Healthcare, COVID-19, Healthcare Industry
November 23, 2021
Prior content for the Healing Healthcare series focused on the emerging history and progress of the operational aspects of the US healthcare system, including the development of pay structure, utilization management, and the overall advancement of modern healthcare establishments. For better or worse, whenever possible, there was a division between the worlds of finance & managed care and the clinical operations of health systems. These two worlds faced an almost instantaneous collision in March 2020, as the impacts of COVID-19 for the country and the world began to appear. While COVID-19 took center stage in 2020 for all sectors of industry, the associated challenges that were faced by the healthcare industry were multi-faceted and unique. While many were forced to grapple with some previously unconsidered proceedings, it was the pace of these changes that those in healthcare had to handle more so than other industries. As Dr. Shantanu Nundy, a primary care physician practicing just outside Washington, D.C., and the chief medical officer at Accolade, told NPR in a May 2021 interview, “Health care has changed more in the past year than during any similar period in modern U.S. history. And it changed for the better”(1).
While researchers were coordinating their efforts to accelerate vaccine development and other measures to reduce COVID-19 spread, clinicians were presented with the harsh realities of treating very ill patients in unparalleled circumstances. The workforce had to balance challenges associated with caring for these patients while still facing the chaotic alterations to daily life that everyone faced such as home-schooling, grocery shortages, and quarantine in general. These progressive stressors gradually contributed to workforce shortages in many areas of clinical care, as the burnout of staff led to the “great recession” impacting the healthcare sector more than any other, and 3.6% more health care employees quit their jobs in 2020 than in prior years.(2)
While clinicians were facing the challenges of caring for patients with COVID-19, others had to consider the options available to continue with the delivery of care for patients that were required to be quarantined. In the areas of outpatient or ambulatory care, many patients were either uncomfortable entering healthcare facilities or were required to remain at home due to quarantine orders. As a result, clinical teams had to make difficult decisions in how to triage and/or determine alternative ways to provide care. While telemedicine had been present well before COVID-19, the need for alternative care delivery models provided the opportunity for telehealth to shine. In less than a year, “COVID-19 … pushed the inevitable telemedicine revolution forward by a decade.”(3) In an incredibly rapid rate of change, both providers and patients gravitated to the platform and saw the benefits of what had previously been seen as an undesirable concept, “instantly reshaping services ranging from routine checkups to addiction treatment."(1) A November 2021 Causeway Solutions national survey of 600 respondents showed that a majority 58% of respondents reported having used a telehealth platform and would use it again (another 9% used telehealth but would prefer not to try it again); this is up from 41% and 9% in November 2020. While this year-to-year growth appears significant, it pales in comparison to the growth from November 2019 to November 2020; where the number of healthcare claims via telehealth increased by 2,900%!(4)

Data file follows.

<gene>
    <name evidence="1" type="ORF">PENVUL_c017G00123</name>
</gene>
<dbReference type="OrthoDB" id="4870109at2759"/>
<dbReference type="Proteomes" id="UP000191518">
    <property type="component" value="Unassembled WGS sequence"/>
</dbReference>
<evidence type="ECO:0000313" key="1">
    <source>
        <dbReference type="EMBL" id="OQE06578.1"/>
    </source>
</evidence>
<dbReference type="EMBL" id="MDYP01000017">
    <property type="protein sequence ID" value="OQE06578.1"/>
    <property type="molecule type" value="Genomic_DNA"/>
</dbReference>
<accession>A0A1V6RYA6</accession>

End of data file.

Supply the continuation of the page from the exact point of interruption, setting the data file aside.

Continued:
While hospital systems faced these confounding challenges to their status quo, the financial bottom line was also under attack. Although non-profit organizations far outnumber for-profit systems in the US, numerous factors have applied increasing pressure for all health systems to become financially sound in operations. Although this topic alone could justify another installment of this series, at the core, financial performance has become essential to justify the personnel and capital tech expenditures that are required for health systems to remain at the forefront of the industry. With so many factors playing into healthcare revenue (for more information, see Part 3 of Healing Healthcare: Changing Healthcare Payments, there has been increased attention placed on more reliable revenue streams. This attention led many systems to turn to outpatient surgical procedures as revenue generators. While this turn had become an excellent option for many systems, COVID-19 had other plans in mind.
Many states required the halt of “elective” surgeries during the COVID-19 quarantine peek, both to avoid unnecessary use of equipment/services and to avoid any additional exposure for patients and staff. This hold meant that ambulatory surgeries and the associated surgical centers had their schedules frozen, and the previously reliable revenue streams were no longer present. What was the financial impact? A May 2021, multi-center study (5), estimated the national loss in revenue to be a massive $22.3 billion! With an impact this substantial, it’s obvious that 2021 (and beyond) requires both a shift towards recapture and a shift in financial operations.